Five more deaths, 297 new cases of COVID-19 while Alberta total exceeds 4,000


There have been five other deaths and 297 new cases of COVID-19 in Alberta, the province’s best doctor announced Friday.

It brings the total number of confirmed cases to 4,017, with a death toll of 72. Nearly 1,400 people have recovered from the disease and more than 114,000 people have been tested in the province.

Of the five deaths, three occurred in long-term care facilities, according to Dr. Deena Hinshaw, Alberta’s chief medical officer of health.

Among the new cases, there are three COVID-19 infections in a First Nations community in the Calgary area, said Hinshaw. Infected individuals self-isolate.

Alberta health services are also investigating two new cases at the Mountain View poultry processing plant in Okotoks.

AHS has put in place supports for the plant to prevent the spread of the disease, she said.

Hinshaw was asked about the only COVID-19 outbreak in Edmonton at Kensington Long-Term Care, which has seen 29 COVID-19 cases and three deaths.

“This is absolutely a concern for us,” she said. “I want to remind people that, since the incubation period can be up to two weeks, we can see new cases in these facilities even after the implementation of control measures. “

She said that she heard the anger and disappointment of Albertans because clarifying the rules regarding physical distance and the limits of gatherings would apply to all summer festivals.

This was followed by another round of festival cancellations, including the Edmonton Heritage Festival and the Canada Day fireworks in Edmonton and Calgary. The highlights of the two cities, the Calgary Stampede and the K-Days, announced cancellations on Thursday.

Hinshaw acknowledged that recent modeling projections may have given the public the impression that infections will decrease over the summer.

“This is not the case,” she said. “The virus that causes COVID-19 will be with us for many months to come, and the relatively small number of cases we see in most provinces is the result of our collective efforts and sacrifices. “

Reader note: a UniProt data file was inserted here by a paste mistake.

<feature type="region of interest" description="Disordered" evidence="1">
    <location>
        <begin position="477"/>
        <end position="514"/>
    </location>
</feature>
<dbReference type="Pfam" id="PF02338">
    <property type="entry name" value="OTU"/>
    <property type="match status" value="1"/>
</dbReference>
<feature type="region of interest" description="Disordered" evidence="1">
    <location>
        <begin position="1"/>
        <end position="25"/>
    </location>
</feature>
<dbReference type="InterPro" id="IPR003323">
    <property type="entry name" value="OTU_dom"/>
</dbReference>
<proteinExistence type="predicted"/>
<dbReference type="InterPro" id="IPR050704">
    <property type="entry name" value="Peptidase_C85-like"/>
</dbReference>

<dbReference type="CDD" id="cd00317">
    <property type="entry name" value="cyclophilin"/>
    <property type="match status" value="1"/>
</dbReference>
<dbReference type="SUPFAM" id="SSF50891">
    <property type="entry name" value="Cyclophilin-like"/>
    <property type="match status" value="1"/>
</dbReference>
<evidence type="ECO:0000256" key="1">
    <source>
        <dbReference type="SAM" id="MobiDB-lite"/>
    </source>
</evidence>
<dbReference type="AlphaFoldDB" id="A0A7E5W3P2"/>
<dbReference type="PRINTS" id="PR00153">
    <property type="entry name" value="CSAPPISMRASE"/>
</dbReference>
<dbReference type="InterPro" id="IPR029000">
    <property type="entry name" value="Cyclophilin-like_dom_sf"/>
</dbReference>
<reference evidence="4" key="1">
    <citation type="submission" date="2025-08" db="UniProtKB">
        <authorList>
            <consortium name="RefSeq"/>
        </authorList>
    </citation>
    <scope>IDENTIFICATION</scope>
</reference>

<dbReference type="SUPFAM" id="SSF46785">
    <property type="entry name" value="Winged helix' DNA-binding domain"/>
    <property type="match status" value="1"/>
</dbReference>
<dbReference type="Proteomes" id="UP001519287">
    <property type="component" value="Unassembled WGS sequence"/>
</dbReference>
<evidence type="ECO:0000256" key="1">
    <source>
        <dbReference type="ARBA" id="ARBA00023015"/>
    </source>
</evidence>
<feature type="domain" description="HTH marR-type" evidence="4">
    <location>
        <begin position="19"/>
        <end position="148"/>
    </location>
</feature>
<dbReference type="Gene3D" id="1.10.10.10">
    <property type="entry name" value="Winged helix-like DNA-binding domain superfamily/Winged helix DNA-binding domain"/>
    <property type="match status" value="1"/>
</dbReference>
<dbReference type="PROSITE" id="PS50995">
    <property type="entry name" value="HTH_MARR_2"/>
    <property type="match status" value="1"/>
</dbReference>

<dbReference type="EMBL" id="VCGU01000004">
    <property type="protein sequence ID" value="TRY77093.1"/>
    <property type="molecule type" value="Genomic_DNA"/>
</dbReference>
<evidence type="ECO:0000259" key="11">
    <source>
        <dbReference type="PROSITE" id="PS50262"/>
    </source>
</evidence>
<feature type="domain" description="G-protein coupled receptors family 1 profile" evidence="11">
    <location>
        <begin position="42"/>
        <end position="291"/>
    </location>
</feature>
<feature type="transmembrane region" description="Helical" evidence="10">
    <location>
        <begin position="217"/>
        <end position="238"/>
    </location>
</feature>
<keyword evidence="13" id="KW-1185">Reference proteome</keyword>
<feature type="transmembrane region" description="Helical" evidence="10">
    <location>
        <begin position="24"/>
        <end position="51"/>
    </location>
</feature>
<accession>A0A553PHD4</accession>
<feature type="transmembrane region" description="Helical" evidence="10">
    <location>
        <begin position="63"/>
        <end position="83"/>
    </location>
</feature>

She used the Edmonton Curling Bonspiel, which has allowed dozens of medical professionals, including doctors, to become infected as an example of how easily the virus spreads from one person.

“Of the 73 people who attended this event, 40 ended up with COVID-19,” she said. “We have had other social events where more than 80 percent of participants were infected, and the common theme in all of these events was that the source did not know they had COVID. “

Hinshaw also looked at the outbreaks at the Cargill meat processing plant near High River, where 480 workers were infected, and at JBS Foods in Brooks, where 124 people tested positive.

Cargill suspended operations while JBS Foods remained open with fewer changes and increased preventative measures.

Asked what it would take to shut down JBS, Hinshaw said, “We can’t look at a single job site regardless of what’s going on in the lives of the people who work there. “

She emphasized measures taken by the factory such as reducing the number of employees at a given time, physical distance and checking the symptoms.

Earlier, Hinshaw stressed the importance of supporting workers at the two plants.

“For example, people affected by the epidemic in High River, not everyone who works at Cargill is a close contact or a confirmed case. There is no reason to assume that everyone connected to this establishment is infected, “she said. “These people are not isolated, unless it is a confirmed case or close contact. “

She said these workers should not be prevented from going to grocery stores or banks.

“Those affected by this epidemic are experiencing many challenges, and they need support and compassion, as we strive to stop the spread,” she said. “The same is true for everyone working in continuing care centers with an epidemic, including health care workers.”

Hinshaw said the government will post case numbers of health care workers on its website starting next week. While these figures may give the impression that doctors and nurses are more at risk of spreading the virus, “it is not,” she said, as they take hygiene very seriously. and disinfection.


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